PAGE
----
By G. Charlesworth
In A background of British Motorways, Dr Charlesworth provides a desirable account of how political and social attitudes bearing on motorways have evolved. He describes the early street regulations ahead of and among the 2 international Wars and is going directly to hide the development sped up within the Sixties; despite the fact that, in the course of the Nineteen Seventies objections started to be raised on environmental and social grounds.These, coupled with the oil predicament of 1973/4 and the overall downturn within the economic climate, diminished the growth that used to be being made.
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Extra info for A History of British Motorways
Batchworth Press, London, 1959. 1. Motorway standards proposed by Aldington in 1945 6 Design speed Formation width Marginal strip Carriageway Verge Central reservation Curves Gradients Lay-bys 75 mile/h (interestingly, Aldington thought it was doubtful whether a driver should expect to travel continuously on a motorway faster than 60 mile/h). For two-lane dual-93 ft. For three-lane dual-109 ft. 1 ft wide at each side of the carriageway, flush with it and of a contrasting colour. Dual two-Iane-22 ft excluding marginal strip.
The Trunk Roads Act 1946 As part of a policy of increased central control of main roads, the responsibility of the Ministry of Transport for roads of through traffic importance was increased by the passage of the Trunk Roads Act 1946. This Act increased the mileage of roads for which the Ministry was the highway authority from the 3,685 miles of the Trunk Roads Act 1936 to 8,190 miles-in England 5,308 miles, in Wales 934 miles and in Scotland 1,948 miles. The new Act required the Minister to keep the national system of through routes under review and gave the Minister powers to extend or otherwise improve the system as circumstances might demand, for example as required by the needs of agriculture, changes in the location of industry and the redistribution of the population.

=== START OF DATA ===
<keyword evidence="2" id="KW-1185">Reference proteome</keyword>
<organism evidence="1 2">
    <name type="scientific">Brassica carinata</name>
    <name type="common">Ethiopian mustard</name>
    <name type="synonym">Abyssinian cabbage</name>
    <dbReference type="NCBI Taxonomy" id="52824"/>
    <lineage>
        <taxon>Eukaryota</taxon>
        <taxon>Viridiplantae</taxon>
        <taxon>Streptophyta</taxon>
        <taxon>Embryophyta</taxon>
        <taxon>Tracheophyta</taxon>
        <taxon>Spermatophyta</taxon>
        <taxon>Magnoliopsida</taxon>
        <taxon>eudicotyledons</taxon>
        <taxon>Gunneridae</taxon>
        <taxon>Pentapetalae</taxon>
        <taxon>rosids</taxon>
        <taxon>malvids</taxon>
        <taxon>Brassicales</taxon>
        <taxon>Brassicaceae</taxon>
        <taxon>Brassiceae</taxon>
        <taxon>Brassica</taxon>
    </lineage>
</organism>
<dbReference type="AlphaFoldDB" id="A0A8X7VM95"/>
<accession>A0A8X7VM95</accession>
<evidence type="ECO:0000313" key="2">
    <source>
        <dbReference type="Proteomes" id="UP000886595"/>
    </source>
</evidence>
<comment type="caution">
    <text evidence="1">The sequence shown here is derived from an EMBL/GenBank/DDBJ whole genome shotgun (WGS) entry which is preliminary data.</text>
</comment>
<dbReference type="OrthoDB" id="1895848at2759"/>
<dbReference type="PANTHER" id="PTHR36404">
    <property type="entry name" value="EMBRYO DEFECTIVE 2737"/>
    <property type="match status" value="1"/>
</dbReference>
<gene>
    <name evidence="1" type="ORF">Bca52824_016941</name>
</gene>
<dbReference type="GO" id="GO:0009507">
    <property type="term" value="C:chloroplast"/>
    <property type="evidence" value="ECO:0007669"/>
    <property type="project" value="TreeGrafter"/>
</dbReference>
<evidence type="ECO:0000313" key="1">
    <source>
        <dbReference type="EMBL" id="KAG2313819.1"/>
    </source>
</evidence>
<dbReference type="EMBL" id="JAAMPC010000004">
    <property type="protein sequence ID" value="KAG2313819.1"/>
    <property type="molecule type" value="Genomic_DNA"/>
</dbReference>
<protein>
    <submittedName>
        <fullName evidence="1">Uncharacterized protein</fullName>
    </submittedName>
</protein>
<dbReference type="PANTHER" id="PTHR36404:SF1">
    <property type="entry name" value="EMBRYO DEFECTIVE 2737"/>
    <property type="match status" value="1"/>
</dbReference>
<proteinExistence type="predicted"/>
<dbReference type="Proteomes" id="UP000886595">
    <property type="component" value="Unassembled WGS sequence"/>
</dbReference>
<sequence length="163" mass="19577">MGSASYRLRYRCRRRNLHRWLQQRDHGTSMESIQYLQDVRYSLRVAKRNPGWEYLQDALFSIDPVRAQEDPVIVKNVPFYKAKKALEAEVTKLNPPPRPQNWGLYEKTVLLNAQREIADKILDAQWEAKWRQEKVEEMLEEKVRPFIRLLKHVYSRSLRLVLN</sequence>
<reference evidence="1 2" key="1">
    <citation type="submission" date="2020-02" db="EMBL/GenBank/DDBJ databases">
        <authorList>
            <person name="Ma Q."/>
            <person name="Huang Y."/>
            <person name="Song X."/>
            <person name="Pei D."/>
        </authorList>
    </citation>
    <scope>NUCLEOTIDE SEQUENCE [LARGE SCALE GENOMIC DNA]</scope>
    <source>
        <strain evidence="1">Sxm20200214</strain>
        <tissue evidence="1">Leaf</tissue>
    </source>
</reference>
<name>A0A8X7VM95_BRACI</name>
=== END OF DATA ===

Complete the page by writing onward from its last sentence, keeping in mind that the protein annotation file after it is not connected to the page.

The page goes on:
Before the Preston by-pass and London-Birmingham motorways were designed the earlier proposals for 11 ft wide lanes were changed to 12 ft and proposals for 4 ft 6 in wide hard shoulders with wider lay-bys at I mile intervals were dropped in favour of 8 ft wide continuous hard shoulders. The main layout features adopted at this time 12 were: Dual 24 ft (two-lane) or 36 ft (three-lane) with 1 ft marginal strips of contrasting colour on both sides of each carriageway Central reserve 13 ft wide Hard shoulders 8 ft wide (later increased to 10ft) Verges 3 ft 6 in 70 mile/h Design speed Horizontal curvature Minimum radius 2,865 ft (2° curvature) Normal maximum 3%; 4% in hilly country Gradients Speed change lanes 12 ft wide, 400-800 ft long 16 ft 6 in Vertical clearance Carriageways Several junction layouts were devised by the Ministry covering motorway junctions and intersections of motorway and all-purpose road.